Review | "Jafar Panahi's Taxi"/"The Pearl Button"

Iranian director Jafar Panahi, barred from making films for 10 years by the Iranian government, has still managed to make three films since his imprisonment on house arrest, each more incredible than the last. In Jafar Panahi's Taxi (aka Taxi Tehran), Panahi poses as a taxi driver in the Iranian capitol of Tehran, picking up various clients, each with their own unique stories. With his trusty camera fixed to his dashboard, Panahi creates an indelible portrait of modern Iran, but perhaps even more surprising, he weaves cinematic gold out of filming himself drive a taxi around for a day.

Panahi is a master craftsman who continues to make bricks without straw, turning his punishment into some of the most essential cinema of the decade. Each film he makes is not only a thumb in the eye of tyranny, but a testament to the spirit of human creativity, and the overwhelming desire to create art even when one is barred from doing so. It's joyous, warm, funny, and moving in equal turns, finding humanity in each of his passengers and their own particular missions and world views. As one of Panahi's passengers tells him as she lays a flower by the camera - "This is for the people of cinema, because the people of cinema can always be relied on."  Yes they can, and Panahi is a living testament to the fact that tyrants can muzzle a man, but they can never silence art.

In The Pearl Button, Director Patricio Guzmán uses water as a metaphoric lens through which to tell the story of Chilean natives, whose ancient relationship with the ocean has been all but lost through systematic subjugation by colonial occupation, in a genocide that lasted well into the 20th century. Lyrical and heartbreaking, The Pearl Button is a hauntingly beautiful documentary that is both a celebration of a lost culture (only 20 direct descendants of the Patagonian natives remain), and an elegy for a forgotten genocide that is arguably one of the most ghastly in the history of the world.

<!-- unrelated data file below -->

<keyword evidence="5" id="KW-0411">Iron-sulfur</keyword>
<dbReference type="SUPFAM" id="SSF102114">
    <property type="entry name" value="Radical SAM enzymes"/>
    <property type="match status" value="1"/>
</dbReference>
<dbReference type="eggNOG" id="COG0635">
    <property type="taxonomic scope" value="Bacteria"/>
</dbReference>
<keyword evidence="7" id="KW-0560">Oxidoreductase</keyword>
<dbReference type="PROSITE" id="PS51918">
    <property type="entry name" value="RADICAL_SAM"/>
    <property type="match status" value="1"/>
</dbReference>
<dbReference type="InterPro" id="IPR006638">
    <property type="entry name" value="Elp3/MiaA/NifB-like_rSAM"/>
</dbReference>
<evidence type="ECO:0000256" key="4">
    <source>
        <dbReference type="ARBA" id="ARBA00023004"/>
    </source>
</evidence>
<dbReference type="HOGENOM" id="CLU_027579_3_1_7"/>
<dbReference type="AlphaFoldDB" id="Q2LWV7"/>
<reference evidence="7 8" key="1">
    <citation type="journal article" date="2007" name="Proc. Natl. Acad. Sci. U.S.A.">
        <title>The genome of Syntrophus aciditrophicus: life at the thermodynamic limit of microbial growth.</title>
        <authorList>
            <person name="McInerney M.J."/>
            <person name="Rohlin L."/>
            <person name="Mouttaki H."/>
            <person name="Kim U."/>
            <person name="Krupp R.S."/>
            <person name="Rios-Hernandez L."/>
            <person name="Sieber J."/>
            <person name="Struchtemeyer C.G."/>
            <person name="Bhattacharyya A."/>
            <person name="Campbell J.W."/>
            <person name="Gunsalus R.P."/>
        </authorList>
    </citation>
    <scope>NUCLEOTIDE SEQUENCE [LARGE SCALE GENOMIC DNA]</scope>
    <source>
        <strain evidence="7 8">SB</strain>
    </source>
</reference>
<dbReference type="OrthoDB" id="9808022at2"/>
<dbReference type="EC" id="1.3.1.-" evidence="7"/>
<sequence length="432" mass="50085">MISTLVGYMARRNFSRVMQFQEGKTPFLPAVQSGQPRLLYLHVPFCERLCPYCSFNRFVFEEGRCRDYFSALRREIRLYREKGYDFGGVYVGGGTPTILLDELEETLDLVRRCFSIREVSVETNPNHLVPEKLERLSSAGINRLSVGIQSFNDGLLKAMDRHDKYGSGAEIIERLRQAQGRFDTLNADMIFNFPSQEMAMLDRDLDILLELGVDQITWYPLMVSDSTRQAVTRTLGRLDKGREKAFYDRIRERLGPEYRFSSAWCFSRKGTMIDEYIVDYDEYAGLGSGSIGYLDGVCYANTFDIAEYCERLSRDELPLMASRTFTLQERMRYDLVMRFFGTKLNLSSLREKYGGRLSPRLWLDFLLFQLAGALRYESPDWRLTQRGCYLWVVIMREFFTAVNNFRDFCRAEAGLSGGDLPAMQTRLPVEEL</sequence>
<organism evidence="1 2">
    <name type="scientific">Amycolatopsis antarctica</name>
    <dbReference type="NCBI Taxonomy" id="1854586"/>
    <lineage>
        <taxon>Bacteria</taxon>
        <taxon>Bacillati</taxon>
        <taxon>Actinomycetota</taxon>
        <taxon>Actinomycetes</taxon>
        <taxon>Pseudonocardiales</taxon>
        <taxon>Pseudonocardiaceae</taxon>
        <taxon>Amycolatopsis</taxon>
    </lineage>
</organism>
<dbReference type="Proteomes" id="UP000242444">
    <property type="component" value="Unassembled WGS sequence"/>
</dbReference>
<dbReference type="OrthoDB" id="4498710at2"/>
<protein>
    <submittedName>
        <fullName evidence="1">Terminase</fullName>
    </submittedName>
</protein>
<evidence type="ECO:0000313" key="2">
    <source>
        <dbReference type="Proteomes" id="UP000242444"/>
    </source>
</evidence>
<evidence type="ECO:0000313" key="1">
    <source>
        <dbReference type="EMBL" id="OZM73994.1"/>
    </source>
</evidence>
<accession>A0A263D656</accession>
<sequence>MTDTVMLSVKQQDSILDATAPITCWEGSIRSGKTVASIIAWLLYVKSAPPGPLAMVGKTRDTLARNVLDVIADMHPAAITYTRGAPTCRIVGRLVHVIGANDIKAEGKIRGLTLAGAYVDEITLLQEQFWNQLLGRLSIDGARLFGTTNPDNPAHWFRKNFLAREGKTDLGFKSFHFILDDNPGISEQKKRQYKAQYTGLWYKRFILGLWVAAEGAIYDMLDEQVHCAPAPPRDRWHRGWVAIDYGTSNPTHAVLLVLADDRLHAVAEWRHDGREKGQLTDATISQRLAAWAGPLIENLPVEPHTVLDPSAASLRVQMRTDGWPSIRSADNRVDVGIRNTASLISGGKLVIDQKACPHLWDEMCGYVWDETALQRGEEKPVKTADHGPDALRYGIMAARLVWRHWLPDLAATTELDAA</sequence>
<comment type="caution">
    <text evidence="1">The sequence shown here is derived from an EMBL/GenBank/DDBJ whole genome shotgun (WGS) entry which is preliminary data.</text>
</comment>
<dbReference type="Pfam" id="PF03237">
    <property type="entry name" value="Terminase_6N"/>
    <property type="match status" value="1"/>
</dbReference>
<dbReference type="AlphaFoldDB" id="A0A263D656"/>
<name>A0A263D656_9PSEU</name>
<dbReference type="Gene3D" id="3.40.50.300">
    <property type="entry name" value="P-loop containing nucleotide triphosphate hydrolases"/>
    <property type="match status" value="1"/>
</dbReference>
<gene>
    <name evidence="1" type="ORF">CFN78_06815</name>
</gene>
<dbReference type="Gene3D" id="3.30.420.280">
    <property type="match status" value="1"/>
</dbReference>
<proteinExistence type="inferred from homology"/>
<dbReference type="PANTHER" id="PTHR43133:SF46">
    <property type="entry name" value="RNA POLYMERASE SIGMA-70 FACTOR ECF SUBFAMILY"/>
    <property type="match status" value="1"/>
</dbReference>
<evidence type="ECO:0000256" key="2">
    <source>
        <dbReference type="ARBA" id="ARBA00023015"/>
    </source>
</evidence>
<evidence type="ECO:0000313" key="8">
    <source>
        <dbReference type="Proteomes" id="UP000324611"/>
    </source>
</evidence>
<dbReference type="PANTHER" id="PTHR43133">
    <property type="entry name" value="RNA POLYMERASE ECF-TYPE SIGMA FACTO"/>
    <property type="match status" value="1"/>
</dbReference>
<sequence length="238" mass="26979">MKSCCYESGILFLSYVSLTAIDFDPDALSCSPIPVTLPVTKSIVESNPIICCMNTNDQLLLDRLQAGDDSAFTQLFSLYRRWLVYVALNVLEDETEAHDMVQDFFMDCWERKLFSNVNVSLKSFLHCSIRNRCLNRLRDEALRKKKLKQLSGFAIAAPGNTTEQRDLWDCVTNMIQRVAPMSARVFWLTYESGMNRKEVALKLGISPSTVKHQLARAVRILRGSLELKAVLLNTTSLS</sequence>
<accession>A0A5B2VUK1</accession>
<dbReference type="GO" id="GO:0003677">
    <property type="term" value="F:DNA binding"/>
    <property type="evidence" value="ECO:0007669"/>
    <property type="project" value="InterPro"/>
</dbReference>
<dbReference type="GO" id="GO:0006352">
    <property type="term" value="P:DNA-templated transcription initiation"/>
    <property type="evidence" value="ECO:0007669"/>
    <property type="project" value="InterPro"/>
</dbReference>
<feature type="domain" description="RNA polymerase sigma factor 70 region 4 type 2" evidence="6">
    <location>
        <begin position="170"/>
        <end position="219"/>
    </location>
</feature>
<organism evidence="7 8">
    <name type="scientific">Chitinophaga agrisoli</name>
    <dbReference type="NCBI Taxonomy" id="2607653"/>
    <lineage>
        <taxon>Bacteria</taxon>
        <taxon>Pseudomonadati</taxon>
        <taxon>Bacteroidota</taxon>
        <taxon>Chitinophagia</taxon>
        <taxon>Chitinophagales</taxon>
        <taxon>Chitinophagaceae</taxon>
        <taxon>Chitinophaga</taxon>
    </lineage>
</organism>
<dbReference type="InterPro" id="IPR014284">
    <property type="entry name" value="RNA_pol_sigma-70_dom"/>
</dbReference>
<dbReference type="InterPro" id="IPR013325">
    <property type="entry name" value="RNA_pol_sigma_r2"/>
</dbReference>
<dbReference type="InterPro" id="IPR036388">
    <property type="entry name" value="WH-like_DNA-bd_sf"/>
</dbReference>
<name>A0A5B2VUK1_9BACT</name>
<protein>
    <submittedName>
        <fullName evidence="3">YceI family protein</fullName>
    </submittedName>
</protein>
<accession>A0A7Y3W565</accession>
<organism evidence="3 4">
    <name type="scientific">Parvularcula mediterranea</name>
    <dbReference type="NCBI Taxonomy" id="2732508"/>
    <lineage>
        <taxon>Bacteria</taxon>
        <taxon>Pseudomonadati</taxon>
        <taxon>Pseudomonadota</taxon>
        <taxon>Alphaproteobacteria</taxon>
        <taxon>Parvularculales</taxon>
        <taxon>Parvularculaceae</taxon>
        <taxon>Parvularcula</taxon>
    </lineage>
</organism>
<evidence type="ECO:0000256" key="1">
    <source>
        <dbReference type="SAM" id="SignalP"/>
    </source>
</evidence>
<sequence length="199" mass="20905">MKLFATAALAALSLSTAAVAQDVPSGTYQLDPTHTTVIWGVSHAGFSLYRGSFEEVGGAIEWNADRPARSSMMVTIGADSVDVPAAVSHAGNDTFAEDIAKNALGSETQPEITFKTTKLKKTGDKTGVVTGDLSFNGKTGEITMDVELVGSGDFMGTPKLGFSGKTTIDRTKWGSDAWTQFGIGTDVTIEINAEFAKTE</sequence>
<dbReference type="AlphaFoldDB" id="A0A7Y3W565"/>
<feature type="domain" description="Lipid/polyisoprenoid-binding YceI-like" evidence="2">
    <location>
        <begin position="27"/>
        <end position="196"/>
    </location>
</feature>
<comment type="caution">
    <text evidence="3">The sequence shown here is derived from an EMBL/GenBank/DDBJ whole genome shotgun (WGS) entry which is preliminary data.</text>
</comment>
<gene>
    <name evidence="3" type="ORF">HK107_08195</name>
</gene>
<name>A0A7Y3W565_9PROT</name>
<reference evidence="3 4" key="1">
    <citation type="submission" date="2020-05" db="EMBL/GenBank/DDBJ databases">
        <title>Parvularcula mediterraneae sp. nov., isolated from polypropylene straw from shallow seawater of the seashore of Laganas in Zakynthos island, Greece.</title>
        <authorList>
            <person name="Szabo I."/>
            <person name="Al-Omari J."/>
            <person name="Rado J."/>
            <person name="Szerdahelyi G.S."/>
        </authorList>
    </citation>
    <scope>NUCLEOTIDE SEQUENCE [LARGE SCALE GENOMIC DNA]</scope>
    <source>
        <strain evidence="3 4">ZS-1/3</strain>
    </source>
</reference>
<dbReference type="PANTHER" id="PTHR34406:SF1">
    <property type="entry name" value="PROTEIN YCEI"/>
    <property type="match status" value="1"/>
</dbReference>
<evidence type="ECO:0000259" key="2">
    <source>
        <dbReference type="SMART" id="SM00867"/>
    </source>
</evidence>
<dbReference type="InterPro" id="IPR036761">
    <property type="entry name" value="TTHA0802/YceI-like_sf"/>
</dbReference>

Yet through Guzmán's unique lens, the history of the natives becomes a kind of ethereal reflection of the universe, irrevocably changed by colonialism and western invasion, moving through the glistening waters of the Chilean coastline like ghosts. Guzmán's placing of the natives' struggles in cosmic perspective makes the film an interesting companion piece for his previous film, Nostalgia for the Light. While the metaphor gets lost in its grandiosity at times, The Pearl Button is nevertheless a deeply moving experience, that tells a story as timeless as the sea itself.

JAFAR PANAHI'S TAXI - ★★★★ (out of four)
THE PEARL BUTTON - ★★★½ (out of four)


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